The makeup of home-grown salads changes by the season.
From March through May, cool-season greens thrive. Lettuce, spinach, bok choy and mesclun mixes all prefer cooler temperatures with a bit of rain thrown in, and they tolerate light frosts.
By early June, temperatures are on the rise, the daylight hours are long and many traditional salad greens just can't grow anymore. While most lettuce varieties can't stand the heat, a few tolerate hot weather and, with a little extra care, will produce through summer and provide partners for cucumbers and tomatoes.
Another cool-season green that hates summer is spinach, but the alternative is New Zealand spinach, also called Malabar spinach, which provides a ground cover of edible greens. When steamed, it tastes just like spinach and works great for stir-frys. Unfortunately, it does not have the spinach taste when eaten raw and has a slight bitterness to it.
Two lettuce varieties that tolerate Rogue Valley summers include an old-time heirloom and a newcomer to the garden. Deer-tongue lettuce has been passed down for generations as the perfect summer lettuce. It tolerates heat, is slow to bolt and has a growth habit similar to Bibb lettuce, but with pointed leaves. It is available in both red- and green-leafed varieties.
Jericho lettuce is a Romaine type developed in Israel that has great heat tolerance and is extremely slow to bolt. Territorial Seed Co. in Cottage Grove sells both types of lettuce seed. Sow them directly in the soil and thin to 4 inches apart in a row.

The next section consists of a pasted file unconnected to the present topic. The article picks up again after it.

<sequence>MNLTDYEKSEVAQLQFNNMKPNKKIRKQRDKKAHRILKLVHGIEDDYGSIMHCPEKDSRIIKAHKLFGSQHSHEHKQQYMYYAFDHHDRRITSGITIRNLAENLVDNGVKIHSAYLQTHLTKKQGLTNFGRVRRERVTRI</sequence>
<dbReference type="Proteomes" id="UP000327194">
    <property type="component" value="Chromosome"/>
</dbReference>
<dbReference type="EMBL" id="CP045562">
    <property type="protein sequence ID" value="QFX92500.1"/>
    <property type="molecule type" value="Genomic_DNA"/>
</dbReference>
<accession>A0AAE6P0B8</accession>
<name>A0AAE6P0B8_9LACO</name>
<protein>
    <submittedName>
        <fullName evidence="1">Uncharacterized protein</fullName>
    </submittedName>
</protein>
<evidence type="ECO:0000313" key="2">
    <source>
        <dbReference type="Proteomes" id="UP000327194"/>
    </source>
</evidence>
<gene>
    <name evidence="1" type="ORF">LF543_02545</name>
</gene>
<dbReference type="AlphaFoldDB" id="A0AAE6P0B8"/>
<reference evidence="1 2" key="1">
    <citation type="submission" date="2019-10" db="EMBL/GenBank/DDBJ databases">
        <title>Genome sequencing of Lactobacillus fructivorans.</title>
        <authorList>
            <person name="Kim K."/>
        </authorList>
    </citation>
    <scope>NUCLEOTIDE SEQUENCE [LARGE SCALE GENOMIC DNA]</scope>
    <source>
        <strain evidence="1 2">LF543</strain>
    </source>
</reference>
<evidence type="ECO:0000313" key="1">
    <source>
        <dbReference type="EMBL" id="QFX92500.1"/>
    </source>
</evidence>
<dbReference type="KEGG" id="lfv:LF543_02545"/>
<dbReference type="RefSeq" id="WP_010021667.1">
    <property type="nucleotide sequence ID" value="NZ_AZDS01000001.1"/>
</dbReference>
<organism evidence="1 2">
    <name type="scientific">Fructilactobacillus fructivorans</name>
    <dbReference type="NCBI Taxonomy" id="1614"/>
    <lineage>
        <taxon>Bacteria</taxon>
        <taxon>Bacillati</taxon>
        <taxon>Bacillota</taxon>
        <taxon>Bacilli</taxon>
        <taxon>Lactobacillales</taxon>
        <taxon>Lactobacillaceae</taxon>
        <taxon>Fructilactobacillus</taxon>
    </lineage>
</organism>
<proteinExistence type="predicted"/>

Malabar spinach grows low as a ground cover and can easily spread 5 to 6 feet over a season. End tips are harvested, and growth is stimulated by regular harvesting. Virtually pest-free, it performs well into midfall, tolerates full sun and thrives when the soil and air have warmed and adequate moisture is furnished. The large seeds can be sown directly in warm soil.
As a safeguard against weather extremes, lettuce crops can benefit from a little temporary shade when triple-digit temperatures are hovering. A raised bed can be turned into a shaded bed by creating a hoop frame out of PVC pipes and covering it with shade cloth.
Use 3/4-inch pipe cut into 10-foot lengths. Drive an 18-inch length of half-inch rebar into the ground along each side of the bed at 4-foot intervals. Place the ends of the PVC over the rebar to create a hoop approximately 36 inches high on a 4-foot-wide raised bed.
Secure the shade cloth with garden clips that fit securely over the PVC. This structure also can be used in spring and late fall if covered with sheets of clear plastic, creating a miniature greenhouse that protects against freezes and excessive precipitation.
David James has been writing about gardening in Southern Oregon for 35 years. Reach him at firstname.lastname@example.org.